Before you can perform a full text search, you must create a text index on the column(s) you will search. A text index stores complete positional information for every instance of every term in every indexed column. When you perform a full text search, a text index is used to find matching rows. For this reason, queries that use text indexes can be faster than those that must scan all the values in the table.
When you create a text index, you can specify how often you want the index to be refreshed. A more recently refreshed text index returns more accurate results. However, refreshing takes time and can impede performance. As well, updates to a table can become expensive if a text index is configured to refresh each time the underlying data changes. See Creating text indexes.
You can specify which text configuration object to use when creating a text index. A text configuration object contains settings that affect how an index is built. If you do not specify a text configuration object, the database server uses the default configuration object. See Text configuration objects.
You cannot create a text index on a materialized view, a non-materialized view, or a temporary table.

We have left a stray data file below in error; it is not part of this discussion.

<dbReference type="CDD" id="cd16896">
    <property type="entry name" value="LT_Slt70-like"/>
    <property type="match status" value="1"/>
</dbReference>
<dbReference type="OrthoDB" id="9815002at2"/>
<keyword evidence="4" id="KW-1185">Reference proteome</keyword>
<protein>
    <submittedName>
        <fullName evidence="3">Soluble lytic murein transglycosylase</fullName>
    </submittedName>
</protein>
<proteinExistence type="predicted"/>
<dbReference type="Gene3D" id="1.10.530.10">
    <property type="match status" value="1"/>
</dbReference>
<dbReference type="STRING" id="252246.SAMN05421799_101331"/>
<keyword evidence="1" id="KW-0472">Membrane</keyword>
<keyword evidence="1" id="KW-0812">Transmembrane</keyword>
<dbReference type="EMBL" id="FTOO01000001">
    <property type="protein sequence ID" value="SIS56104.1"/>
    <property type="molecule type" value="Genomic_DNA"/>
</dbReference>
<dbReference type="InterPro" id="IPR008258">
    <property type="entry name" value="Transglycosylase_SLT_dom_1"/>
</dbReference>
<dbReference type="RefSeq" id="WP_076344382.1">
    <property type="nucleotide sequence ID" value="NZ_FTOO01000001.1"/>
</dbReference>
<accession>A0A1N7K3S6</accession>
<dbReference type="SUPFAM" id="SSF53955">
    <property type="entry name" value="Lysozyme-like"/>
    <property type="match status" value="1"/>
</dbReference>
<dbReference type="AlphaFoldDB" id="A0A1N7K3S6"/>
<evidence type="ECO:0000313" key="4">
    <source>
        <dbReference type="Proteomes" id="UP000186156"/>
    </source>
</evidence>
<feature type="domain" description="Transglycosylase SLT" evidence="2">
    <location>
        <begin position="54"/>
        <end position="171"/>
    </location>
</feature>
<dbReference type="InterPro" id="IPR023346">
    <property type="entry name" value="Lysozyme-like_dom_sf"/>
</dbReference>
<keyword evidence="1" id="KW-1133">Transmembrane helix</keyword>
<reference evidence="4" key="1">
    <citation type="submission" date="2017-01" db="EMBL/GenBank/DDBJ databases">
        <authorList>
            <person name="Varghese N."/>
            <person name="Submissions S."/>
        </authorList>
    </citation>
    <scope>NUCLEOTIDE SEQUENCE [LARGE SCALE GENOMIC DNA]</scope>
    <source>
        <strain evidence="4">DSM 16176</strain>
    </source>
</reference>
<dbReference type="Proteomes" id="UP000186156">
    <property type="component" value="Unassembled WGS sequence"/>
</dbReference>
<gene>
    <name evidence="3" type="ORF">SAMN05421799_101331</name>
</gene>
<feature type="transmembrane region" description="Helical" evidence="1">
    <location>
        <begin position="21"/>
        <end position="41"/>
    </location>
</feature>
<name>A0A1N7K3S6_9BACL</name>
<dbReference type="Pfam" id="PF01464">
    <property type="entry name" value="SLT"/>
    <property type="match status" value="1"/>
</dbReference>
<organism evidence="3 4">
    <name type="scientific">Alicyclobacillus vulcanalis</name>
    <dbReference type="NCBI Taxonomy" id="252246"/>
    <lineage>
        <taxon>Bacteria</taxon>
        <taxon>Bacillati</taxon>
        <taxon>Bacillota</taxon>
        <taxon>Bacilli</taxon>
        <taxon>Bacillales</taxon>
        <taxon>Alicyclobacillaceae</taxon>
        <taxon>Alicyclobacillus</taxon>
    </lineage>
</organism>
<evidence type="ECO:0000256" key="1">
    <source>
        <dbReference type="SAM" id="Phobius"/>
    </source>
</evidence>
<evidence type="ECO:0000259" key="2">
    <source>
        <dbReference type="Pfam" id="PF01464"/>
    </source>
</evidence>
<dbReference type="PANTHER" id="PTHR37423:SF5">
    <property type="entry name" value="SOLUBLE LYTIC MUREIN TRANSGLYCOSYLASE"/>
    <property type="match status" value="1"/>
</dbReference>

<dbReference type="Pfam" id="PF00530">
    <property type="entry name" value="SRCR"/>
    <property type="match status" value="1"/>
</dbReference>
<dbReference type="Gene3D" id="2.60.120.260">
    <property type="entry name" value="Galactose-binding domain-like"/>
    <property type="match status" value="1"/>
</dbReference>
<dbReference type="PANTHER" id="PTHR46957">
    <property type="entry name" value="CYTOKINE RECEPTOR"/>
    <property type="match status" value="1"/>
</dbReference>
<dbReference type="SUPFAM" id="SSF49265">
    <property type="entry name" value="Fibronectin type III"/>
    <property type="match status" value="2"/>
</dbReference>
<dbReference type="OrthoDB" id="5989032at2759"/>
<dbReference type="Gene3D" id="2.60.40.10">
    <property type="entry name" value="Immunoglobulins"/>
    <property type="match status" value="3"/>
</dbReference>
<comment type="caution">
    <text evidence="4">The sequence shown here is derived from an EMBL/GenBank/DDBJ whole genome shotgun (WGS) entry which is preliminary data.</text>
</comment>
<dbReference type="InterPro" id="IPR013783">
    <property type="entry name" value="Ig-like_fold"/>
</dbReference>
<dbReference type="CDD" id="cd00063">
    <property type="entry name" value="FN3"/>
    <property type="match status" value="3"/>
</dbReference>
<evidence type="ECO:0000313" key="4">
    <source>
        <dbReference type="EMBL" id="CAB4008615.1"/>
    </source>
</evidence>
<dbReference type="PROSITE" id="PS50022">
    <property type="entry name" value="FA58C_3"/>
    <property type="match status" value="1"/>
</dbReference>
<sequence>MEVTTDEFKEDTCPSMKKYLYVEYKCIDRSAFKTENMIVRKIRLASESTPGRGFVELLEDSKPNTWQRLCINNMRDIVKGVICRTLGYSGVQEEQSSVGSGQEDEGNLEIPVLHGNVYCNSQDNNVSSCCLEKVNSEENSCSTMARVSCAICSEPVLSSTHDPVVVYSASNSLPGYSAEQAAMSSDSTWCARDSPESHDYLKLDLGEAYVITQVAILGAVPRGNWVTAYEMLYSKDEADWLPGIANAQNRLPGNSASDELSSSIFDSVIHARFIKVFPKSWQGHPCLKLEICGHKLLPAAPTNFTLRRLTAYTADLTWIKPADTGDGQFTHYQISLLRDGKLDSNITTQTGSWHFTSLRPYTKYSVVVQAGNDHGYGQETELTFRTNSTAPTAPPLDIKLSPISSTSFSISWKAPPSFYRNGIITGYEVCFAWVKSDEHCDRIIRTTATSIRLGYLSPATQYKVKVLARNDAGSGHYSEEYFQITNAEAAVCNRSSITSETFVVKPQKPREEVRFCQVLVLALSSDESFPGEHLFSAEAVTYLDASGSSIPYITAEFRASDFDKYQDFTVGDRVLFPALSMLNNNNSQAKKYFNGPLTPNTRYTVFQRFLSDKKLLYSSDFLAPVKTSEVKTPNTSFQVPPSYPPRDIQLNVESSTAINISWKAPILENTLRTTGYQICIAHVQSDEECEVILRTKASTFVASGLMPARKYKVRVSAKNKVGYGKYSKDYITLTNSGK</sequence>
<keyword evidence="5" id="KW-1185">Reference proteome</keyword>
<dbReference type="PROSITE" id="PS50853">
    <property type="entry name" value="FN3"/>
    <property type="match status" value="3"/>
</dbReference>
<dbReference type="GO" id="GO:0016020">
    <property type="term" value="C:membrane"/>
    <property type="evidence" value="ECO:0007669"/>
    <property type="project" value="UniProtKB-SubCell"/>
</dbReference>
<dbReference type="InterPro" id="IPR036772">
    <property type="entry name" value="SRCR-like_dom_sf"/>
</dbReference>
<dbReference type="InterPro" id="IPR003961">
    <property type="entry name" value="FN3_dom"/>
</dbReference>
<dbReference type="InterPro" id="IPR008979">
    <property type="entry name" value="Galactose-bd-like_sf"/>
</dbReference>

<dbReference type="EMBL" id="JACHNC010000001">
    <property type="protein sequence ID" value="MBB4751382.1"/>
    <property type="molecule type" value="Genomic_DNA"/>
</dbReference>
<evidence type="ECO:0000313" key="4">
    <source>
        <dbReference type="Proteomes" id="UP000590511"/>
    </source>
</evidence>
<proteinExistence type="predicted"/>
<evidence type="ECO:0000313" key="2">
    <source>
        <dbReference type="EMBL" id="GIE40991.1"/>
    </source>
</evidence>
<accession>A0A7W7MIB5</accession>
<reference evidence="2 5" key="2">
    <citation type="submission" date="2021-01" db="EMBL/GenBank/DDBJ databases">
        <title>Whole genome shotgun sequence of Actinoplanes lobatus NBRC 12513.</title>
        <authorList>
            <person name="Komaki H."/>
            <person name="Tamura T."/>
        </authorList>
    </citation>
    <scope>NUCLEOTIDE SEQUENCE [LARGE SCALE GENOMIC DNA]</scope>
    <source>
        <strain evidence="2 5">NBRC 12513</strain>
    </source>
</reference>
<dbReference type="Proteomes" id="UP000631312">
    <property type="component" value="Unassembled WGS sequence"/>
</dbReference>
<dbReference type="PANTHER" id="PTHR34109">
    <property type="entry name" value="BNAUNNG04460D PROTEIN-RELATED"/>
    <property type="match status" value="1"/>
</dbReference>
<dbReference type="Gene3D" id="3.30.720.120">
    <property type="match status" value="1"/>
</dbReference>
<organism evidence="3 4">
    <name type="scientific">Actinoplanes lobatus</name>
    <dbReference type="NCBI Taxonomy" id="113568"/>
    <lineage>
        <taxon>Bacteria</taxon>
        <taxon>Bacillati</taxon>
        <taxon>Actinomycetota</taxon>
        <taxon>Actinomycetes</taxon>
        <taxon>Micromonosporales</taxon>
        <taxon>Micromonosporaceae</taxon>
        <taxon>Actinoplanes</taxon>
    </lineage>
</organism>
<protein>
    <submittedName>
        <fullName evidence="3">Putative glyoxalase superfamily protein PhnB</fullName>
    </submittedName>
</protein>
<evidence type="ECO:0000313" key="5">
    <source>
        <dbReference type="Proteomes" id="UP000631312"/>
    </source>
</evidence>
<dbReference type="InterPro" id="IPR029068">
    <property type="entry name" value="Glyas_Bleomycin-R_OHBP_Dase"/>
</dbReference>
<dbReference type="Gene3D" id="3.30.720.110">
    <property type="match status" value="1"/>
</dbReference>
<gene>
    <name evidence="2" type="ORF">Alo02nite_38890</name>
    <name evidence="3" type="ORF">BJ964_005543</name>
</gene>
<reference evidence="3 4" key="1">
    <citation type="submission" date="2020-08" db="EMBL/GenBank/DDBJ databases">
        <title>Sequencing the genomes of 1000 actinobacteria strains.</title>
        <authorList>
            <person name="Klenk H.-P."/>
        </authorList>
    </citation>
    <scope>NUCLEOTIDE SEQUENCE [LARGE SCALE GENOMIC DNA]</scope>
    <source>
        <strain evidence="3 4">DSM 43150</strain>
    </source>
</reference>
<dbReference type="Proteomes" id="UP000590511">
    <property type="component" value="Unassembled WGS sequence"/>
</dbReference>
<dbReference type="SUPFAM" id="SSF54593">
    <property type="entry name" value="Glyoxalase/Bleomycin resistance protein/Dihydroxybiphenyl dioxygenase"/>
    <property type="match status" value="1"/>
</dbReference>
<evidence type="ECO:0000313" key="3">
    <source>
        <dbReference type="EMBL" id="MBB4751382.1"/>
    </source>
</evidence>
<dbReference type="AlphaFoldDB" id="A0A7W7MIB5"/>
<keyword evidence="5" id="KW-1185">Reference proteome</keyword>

To view information about text indexes in the database, including the text configuration objects they refer to and statistics for each index, execute the following statement:
CALL sa_text_index_stats( );
The following SQL statements are provided to help you manage text indexes:
|CREATE TEXT INDEX statement||Use this statement to create a text index.|
|ALTER TEXT INDEX statement||Use this statement to alter a text index.|
|DROP TEXT INDEX statement||Use this statement to drop a text index.|
|REFRESH TEXT INDEX statement||Use this statement to refresh a text index, or to repopulate a text index that you truncated.|
|TRUNCATE TEXT INDEX statement||Use this statement to truncate the data in a text index without having to recreate the text index. This is useful if you want to alter the underlying text configuration object without having to recreate dependent text indexes.|
|Send feedback about this page via email or DocCommentXchange||Copyright © 2008, iAnywhere Solutions, Inc. - SQL Anywhere 11.0.0|